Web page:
The Long Night Part 4
As the sleepy fishing town of Burns, Alaska celebrates the death of the local killer - a giant bear, slain by alpha-male Brent Langrock. But federal agents Pierce and Marshall don't quite have the heart to tell everyone that the bear is innocent of anything other than being a bear.
The agents have the makings of a story, though: wealthy local barons the Langrocks appear to be moving drugs in and out of Alaska via their logging and fishing industries, and the stranger Logan also appears to be the one hacking his way through their operation, leaving mutilated bodies in his wake. But there are more angles to the mystery that don't quite fit inside their hypothesis: What does the local cult the Aurora have to do with it?
Why do the victims also include activists against the Langrocks?
What the heck is this thing, found in a forbidding cave in the woods?
Everything comes crashing together, as Logan - and the agents - finally close in on someone unassuming who might know exactly what's going on - but who will get to him first?
As it not so much barrels as leisurely strolls headlong toward its conclusion, Wolverine: The Long Night pushes readers no closer to the answer to its mystery, instead adding more questions to the mix. Although I wasn’t expecting anything so prosaic as a cackling villain standing revealed at the end of this issue, I’d like to feel that whatever ending writer Benjamin Percy has in mind won’t feel rushed and/or forced in the remaining space of just one more issue left to finish this tale.
It’s important to remember, though, that this is a Wolverine story where Wolverine isn’t actually the lead character. He’s omnipresent, moving through the background and acting as a change agent while the rest of the players react to him. And that’s a fine way to tell a story, especially when adapting from a podcast, where the medium by its very nature lends itself to more subdued storytelling. But it doesn’t quite adapt to a pulse-pounding serial, either.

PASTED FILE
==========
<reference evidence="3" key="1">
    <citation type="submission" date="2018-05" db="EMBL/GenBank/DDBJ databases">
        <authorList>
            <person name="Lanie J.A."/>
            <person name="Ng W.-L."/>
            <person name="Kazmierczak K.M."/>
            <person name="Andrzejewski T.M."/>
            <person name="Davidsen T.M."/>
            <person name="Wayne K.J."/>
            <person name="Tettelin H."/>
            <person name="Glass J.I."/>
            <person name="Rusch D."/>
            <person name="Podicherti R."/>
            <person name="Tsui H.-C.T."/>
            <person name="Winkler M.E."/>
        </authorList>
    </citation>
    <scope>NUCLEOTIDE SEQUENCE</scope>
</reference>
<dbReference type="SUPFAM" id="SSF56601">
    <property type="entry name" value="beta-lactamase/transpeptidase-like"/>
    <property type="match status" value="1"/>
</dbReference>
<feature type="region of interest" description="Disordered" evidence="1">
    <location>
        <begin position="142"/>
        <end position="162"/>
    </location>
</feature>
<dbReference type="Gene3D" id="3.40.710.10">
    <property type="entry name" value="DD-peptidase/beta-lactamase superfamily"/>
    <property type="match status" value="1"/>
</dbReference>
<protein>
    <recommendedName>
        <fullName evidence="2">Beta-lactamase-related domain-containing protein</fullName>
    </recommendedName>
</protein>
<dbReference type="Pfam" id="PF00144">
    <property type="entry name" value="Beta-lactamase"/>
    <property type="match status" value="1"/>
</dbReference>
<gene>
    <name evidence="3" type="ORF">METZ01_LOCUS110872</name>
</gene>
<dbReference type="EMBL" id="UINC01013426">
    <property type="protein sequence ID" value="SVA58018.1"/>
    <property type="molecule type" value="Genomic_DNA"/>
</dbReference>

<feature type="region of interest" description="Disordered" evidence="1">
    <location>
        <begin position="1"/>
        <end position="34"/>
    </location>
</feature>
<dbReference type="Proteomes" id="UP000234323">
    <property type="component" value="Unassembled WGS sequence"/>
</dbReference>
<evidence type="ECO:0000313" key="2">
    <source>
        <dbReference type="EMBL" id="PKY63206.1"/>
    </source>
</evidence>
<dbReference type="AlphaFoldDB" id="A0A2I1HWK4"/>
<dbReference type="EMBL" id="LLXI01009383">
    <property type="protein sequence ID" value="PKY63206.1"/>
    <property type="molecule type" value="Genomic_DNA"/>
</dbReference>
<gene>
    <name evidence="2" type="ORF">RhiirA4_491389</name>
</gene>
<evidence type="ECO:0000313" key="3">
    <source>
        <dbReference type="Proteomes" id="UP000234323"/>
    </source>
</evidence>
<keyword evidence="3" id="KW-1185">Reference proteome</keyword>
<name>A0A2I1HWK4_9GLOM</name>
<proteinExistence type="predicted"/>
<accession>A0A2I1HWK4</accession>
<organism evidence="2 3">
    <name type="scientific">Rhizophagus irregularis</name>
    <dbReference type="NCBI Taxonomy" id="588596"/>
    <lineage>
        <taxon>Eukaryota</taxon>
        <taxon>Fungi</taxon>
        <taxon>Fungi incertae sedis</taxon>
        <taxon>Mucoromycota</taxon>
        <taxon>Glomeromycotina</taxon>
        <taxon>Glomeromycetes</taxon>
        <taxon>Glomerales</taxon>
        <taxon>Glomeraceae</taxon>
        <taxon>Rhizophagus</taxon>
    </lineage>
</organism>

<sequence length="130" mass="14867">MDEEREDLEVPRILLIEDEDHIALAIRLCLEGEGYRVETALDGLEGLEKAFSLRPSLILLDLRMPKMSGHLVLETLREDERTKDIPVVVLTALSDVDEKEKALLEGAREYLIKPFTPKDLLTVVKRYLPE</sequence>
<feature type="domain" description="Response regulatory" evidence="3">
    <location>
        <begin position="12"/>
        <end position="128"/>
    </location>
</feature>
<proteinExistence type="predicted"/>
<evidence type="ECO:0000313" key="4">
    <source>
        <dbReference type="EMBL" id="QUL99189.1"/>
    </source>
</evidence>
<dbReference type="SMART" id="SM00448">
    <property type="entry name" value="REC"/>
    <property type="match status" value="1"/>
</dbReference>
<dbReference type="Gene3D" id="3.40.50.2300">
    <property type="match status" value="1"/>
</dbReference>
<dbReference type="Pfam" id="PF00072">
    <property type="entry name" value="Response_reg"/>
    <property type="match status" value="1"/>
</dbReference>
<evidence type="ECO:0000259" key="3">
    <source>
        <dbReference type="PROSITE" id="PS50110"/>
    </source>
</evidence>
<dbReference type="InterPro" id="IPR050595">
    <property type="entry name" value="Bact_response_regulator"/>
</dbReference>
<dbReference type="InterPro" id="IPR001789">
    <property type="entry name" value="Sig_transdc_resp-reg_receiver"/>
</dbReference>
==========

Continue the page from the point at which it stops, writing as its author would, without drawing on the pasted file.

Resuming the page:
Artist Marcio Takara continues to impress, rendering his rough-hewn line work against lush, almost delicate natural backgrounds. His inks enhance the pencils in the best way, and along with Matt Milla’s coloring, this book is extremely pretty to look at, even if the reader is let down by the lack of overall superhero slam-bang action. It sets the mood for the story, low-key and muted and then exploding with passion and heart as each scene demands it.
Though a little frustrating in that it at least appears to not be culminating toward a climactic third act next issue, Wolverine: The Long Night continues to be an engrossing mystery that fans of not-necessarily-superhero comics can dig into and enjoy.
Wolverine: The Long Night #4 (of 5): Them Bones
Writing - 6.5/106.5/10
Storyline - 7/107/10
Art - 7.5/107.5/10
Color - 8/108/10
Cover Art - 8.5/108.5/10
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